Portuguese Coastal Route.

Day 6 of the Portuguese Coastal Route saw us crossing from Caminha, Portugal, into Baiona, Spain.

The day was meaningful on multiple levels. It’s always exciting to enter a new country. My aunt was thrilled to be able to air her high school Spanish. The day was also significant in that, by the end of it, we completed the half-way mark of the pilgrimage. Six days down, six to go.

But the MOST noteworthy metric for us was that we logged over 21 miles of hard-core walking. My aunt shattered her previous personal best record. Our unplanned achievement came from the fact that we had to add the uncompleted miles from our forced stop in Caminha (2.4) to the day’s 19 planned miles.

We were in pain by the end.

Crossing the Minho River

We reported to the pier to await the water taxi. A long gentleman in a boat the size of a small truck pulled up promptly at 8:00 a.m. Although six pilgrims had made reservations and paid the fare online, my aunt, a lady from Chicago, and I were the only ones there.

The gentleman surmised that the other three had either overslept, or inadvertently gotten into a competing water taxi, in which case they’d have the misfortune of being charged twice.

He assisted us onto his boat and into life vests. We were across the calm Minho River and into Spain within five minutes. No passports or border inspections were required after he docked in A Pasaxe. We simply got off the boat and started walking.


For the first two hours, we hiked as a trio. The coastal route wove through some forests that featured some art concepts I had never seen before. Several of the trees bore white paint markings that, when someone stood in a particular location, magically revealed a picture.

After arriving in A Guarda, we stopped for a quick breakfast of cafe con leche and tostada with potatoes. Fabulous!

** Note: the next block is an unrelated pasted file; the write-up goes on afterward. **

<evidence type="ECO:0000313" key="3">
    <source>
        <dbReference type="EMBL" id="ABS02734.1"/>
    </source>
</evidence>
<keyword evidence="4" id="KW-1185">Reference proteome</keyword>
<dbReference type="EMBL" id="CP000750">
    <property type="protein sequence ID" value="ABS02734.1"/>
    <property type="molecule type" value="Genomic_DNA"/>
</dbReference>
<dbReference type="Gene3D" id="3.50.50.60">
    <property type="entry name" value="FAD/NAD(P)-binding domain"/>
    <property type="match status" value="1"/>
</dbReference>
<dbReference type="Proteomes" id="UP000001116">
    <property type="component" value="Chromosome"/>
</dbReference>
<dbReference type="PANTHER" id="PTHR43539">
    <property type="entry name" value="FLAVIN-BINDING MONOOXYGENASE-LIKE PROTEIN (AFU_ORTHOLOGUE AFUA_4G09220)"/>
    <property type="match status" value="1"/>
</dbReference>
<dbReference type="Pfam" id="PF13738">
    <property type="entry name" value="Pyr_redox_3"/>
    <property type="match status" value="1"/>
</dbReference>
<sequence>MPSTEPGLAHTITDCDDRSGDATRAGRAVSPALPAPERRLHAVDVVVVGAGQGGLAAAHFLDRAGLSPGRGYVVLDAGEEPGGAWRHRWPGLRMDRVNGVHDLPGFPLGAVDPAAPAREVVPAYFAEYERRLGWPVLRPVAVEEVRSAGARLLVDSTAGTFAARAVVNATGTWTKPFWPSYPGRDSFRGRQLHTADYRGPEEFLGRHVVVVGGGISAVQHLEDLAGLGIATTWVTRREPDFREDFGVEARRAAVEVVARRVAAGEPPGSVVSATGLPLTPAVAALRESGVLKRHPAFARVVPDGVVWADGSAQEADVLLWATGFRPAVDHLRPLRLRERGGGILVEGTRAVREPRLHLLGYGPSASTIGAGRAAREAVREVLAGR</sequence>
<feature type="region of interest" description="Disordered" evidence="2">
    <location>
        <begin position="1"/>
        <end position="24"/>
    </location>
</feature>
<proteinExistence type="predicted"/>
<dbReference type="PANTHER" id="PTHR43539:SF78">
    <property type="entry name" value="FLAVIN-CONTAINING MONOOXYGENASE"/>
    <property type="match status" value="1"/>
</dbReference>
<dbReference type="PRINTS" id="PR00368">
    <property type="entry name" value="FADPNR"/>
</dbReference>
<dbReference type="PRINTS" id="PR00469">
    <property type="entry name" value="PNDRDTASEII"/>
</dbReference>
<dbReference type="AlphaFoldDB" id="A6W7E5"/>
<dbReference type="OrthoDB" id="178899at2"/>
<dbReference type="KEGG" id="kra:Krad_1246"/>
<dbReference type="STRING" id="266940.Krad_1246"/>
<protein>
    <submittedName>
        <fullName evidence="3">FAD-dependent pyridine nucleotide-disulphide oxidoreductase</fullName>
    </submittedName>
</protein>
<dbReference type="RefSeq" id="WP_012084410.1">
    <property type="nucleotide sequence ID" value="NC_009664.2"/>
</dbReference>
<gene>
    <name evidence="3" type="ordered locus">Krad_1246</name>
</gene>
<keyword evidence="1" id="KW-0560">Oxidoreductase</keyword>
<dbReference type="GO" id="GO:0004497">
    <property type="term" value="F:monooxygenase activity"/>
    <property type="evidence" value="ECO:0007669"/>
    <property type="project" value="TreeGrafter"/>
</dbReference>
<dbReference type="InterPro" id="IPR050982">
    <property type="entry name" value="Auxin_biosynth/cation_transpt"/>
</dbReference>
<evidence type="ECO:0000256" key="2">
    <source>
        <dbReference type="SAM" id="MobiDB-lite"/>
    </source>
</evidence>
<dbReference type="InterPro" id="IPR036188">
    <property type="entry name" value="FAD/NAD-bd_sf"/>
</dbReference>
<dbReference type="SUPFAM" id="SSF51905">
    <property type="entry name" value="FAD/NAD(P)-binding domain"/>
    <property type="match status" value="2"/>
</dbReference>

It wasn’t until I cast a look at my phone and was alarmed to see the time that I realized that Portugal and Spain operated on different times. Spain was an hour later than Portugal.

Follow the Yellow Road

Although the first few miles took us near the coast, there came a point where the yellow Camino markers directed us onto a main road. We were overjoyed by the sheer brilliance of Spanish authorities – pilgrims were afforded a MASSIVE yellow-marked part of the road.

Navigation could not have been more simple. The cars stayed in their lanes, we stayed in ours. And while the route occasionally veered into smaller streets that roughly paralleled the main road, these too were exquisitely marked.

I was in awe over just how pretty and tidy everything was.

A Spectacular Sunset & Sprint into Baiona

Despite the beauty, there comes a point in every pilgrim’s travels when they hit a wall. I hit mine around Mile 15. The final six miles were rough.

The Spanish sun set around 7:16 p.m., and neither of us enjoys walking in the dark. We logged our fastest miles of the day the closer the sun came to dipping under the Atlantic. We made it to our lodging in Baiona right at dusk.

After dropping our packs, we asked a trio of locals where to grab a meal. The mother directed her husband and son to escort us to a popular area in the historic center.

The son informed us that in Spain, most restaurant diners began their meals at 10 p.m. After catching sight of our horrified expressions – we were hungry! – he quickly added that since it was a Friday night, perhaps some restaurants would have opened at 8 p.m.

We found one such place, and dined on calamari, asparagus with Parmesan and Iberico ham shavings, and Spanish wine. It was a tiring but satisfying day.

Portuguese Coastal Route

Wherever your journey takes you, Buen Camino!

By Katie Cerezo

Thank you so much for visiting. 😊 I have always loved traveling, and my legs are my primary means of transportation. It's a beautiful world, and I'm eager to explore it…one step at a time.

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